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Gold hits record again on inflation worries Add to ...

Gold hit a record high for a third straight session Thursday on inflation worries and expectations that the European Central Bank's first rate hike since the 2008 financial crisis would weaken the dollar.

Bullion came off its all-time high $1,464.80 (U.S.) an ounce after news another strong earthquake hit Japan. The precious metal was up 0.1 per cent in late trade after retreating from the session high along with global equities and agricultural commodities.

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Trading in the U.S. futures market was half the average, but a bullish technical formation more than offset low volume.

"You're back to a dollar story for the first time in a long time." said Frank McGhee, head precious metals trader of Integrated Brokerage Services. "Gold prices and the dollar both benefit from that rate hike because it increases the differentials between euro zone and the U.S. interest rates."

Rising interest rates generally are negative for gold, but investors bet the dollar would weaken after the ECB rate hike.

Spot gold gained 0.1 per cent to $1,459 by 2:41 p.m. ET . U.S. gold futures for June delivery settled up 0.1 per cent at $1,359.30 an ounce.

The traditional inverse correlation between gold and the dollar appeared to be strengthening to a negative 0.8, as gold hit successive records. A correlation of minus 1 indicates a perfect inverse link, while a correlation of plus 1 indicates that both are moving in perfect tandem.

The ECB raised rates by 25 basis points to 1.25 per cent to counter inflation pressure. Gold has risen more than 2 per cent this week, benefiting from rallies in crude oil and corn and as Portugal requested a European Union rescue package.

"Of course the ECB will be vigilant in monitoring inflation developments very closely. But it is more inflation expectations that made the ECB concerned, and less the actual increase" in inflation, said Peter Fertig, a consultant at Quantitative Commodity Research.

ECB President Jean-Claude Trichet said the rate hike was not necessarily the start of a series, disappointing some who had expected a more hawkish tone.

The gold market is also monitoring the U.S. budget crisis. The mood shifted from optimism to pessimism as Democratic and Republican leaders in the U.S. Congress sought a deal to avert a looming U.S. government shutdown.

Gold has benefited from worries that growing U.S. fiscal imbalance would lead to inflation.

TECHNICAL PATTERN SUPPORTS

On charts, gold notched slim gains amid below-average volume despite a third consecutive record high.

"A neutral day with light volume, after the kind of run that we've seen, is not detrimental to the market or the chart pattern at all," said Scott Meyers, senior analyst at MF Global's Pioneer Futures division.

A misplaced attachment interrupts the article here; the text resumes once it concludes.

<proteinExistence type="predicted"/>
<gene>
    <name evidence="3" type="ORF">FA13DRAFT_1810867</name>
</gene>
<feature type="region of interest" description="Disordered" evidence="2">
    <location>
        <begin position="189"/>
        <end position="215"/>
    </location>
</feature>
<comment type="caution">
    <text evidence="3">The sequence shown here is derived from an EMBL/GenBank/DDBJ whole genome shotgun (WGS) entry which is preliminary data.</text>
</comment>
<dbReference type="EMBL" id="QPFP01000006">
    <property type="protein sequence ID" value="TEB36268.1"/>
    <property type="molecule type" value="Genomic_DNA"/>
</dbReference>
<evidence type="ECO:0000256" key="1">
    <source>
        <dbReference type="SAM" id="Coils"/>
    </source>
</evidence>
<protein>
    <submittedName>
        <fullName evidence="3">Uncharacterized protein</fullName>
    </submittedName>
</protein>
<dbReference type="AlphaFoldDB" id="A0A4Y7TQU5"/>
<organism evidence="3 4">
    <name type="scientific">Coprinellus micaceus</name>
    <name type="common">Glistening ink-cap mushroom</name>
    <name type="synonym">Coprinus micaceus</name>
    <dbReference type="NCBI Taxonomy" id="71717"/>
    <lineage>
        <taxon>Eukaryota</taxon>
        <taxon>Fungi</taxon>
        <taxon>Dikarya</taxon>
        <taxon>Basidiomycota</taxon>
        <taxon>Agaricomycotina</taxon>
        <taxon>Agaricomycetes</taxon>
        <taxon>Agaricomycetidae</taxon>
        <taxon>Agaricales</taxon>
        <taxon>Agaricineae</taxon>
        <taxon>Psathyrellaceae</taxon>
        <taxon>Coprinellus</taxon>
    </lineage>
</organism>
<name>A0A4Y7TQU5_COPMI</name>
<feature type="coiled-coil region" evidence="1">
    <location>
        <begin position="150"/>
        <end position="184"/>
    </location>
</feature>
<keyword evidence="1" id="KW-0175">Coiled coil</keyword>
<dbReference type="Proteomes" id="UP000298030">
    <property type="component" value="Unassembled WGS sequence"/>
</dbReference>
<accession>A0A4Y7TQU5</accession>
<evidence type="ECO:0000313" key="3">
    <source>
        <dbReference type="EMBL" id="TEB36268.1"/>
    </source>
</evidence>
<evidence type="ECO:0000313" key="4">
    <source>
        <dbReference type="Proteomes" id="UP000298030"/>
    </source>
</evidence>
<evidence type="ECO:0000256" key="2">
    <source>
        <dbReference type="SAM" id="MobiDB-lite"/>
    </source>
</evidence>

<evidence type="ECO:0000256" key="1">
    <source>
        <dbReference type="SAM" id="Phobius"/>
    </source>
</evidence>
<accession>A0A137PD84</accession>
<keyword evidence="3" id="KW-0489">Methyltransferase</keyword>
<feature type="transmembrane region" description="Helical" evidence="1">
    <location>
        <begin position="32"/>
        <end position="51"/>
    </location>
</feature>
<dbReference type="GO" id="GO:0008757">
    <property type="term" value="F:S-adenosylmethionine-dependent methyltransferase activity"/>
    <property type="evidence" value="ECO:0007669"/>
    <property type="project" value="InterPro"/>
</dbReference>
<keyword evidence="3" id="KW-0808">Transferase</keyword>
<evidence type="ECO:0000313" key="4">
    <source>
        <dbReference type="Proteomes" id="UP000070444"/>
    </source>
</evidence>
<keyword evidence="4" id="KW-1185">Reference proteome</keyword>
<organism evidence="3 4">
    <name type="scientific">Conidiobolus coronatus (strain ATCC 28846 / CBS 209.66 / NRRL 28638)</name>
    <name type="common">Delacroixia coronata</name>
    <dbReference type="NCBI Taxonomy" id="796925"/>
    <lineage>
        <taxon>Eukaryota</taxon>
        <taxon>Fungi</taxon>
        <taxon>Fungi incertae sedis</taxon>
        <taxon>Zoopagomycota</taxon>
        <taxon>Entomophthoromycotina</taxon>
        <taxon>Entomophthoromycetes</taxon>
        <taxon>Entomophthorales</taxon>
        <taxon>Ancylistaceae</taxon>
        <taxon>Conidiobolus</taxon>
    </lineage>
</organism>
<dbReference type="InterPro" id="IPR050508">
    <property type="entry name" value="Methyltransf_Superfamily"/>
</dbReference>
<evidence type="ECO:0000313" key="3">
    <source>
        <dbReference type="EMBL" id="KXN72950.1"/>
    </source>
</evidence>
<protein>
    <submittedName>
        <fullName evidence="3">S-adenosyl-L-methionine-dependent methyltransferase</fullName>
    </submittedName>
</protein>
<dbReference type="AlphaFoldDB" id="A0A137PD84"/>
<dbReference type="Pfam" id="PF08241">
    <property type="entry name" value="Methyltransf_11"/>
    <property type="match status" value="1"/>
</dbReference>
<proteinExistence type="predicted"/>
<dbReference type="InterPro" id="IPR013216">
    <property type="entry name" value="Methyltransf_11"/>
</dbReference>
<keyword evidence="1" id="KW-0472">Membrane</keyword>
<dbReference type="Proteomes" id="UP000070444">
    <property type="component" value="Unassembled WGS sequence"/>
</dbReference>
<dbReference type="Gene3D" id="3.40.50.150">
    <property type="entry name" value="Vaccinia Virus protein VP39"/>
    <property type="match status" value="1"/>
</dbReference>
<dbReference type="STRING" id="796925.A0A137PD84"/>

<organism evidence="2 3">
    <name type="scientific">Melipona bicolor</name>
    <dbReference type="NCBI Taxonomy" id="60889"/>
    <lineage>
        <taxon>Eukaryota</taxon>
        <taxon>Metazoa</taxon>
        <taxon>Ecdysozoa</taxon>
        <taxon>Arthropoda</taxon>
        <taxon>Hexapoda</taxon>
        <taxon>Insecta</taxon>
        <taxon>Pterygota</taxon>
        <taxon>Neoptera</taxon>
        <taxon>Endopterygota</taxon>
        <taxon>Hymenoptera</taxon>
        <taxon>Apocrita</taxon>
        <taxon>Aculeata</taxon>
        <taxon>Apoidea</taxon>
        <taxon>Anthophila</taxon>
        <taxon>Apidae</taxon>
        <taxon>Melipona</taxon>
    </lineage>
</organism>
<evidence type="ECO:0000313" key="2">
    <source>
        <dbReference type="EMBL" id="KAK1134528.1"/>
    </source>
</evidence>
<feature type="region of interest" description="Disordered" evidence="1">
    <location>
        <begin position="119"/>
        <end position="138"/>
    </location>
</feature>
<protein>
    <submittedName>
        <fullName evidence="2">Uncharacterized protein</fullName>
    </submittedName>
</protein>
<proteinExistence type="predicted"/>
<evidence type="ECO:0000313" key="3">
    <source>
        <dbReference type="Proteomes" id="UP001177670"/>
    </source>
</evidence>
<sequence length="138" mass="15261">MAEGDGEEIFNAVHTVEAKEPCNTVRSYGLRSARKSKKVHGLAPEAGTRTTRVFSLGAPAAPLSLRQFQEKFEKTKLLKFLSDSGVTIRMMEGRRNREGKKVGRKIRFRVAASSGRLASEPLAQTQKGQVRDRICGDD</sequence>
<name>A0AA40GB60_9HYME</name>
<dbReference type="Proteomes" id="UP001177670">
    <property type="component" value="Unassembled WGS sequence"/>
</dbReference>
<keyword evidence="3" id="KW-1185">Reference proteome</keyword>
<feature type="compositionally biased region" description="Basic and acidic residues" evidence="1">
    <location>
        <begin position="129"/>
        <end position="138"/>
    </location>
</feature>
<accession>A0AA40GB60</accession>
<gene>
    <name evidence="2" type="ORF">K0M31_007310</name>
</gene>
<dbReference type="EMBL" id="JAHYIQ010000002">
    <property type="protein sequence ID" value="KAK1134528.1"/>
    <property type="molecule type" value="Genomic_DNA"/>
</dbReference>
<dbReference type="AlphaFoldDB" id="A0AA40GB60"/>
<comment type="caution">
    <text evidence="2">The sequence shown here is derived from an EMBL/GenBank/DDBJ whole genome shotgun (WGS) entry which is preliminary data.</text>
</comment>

Gold posted a higher high and higher low, a bullish technical pattern referring to Thursday's high and low above the previous session's, Meyers said.

Among other precious metals, silver gained 0.3 per cent at $39.56 an ounce, just off the previous session's 31-year high at $39.75.

Silver has not shaken its image of an unpredictable metal with high volatility and chronic oversupply, but investors seem set on driving prices beyond the recent 31-year high.

On fundamentals, industrial demand for silver is expected to rise less than 10 per cent this year, after prices more than doubled to 31-year highs since late 2010, the head of metals research and consultant GFMS said on Thursday.

Platinum was down 0.2 per cent to $1,783.50 an ounce, while palladium shed 0.5 per cent to $774.47.

COPPER REGAINING UPWARD MOMENTUM

Copper ended up for a third straight day on Thursday, hitting its priciest level in about two weeks, as investors once again ignored an in-line interest rate hike and continued to bet on the global economic recovery.

Copper's bullish momentum spread to other base metals, boosting the price of tin to within $10 of its mid-February record and pushing nickel up nearly 4 per cent at one point.

Markets barely flinched after the European Central Bank raised rates.

"I think people are continuing to bet big on the global recovery ... everything is hanging in there even though we are looking at additional rate hikes," said Matthew Zeman, head of trading with Kingsview Financial in Chicago.

"From an inflation-fighting standpoint, things are going to have to get a lot more serious before it starts to spook investors. A 25 basis-point hike is not going to have a huge impact."

London Metal Exchange (LME) copper for three-month delivery peaked at $9,753 a tonne, its highest in two weeks, before ending up $65 at $9,670 a tonne.

COMEX May copper climbed 4.65 cents to settle at $4.4165 per lb.

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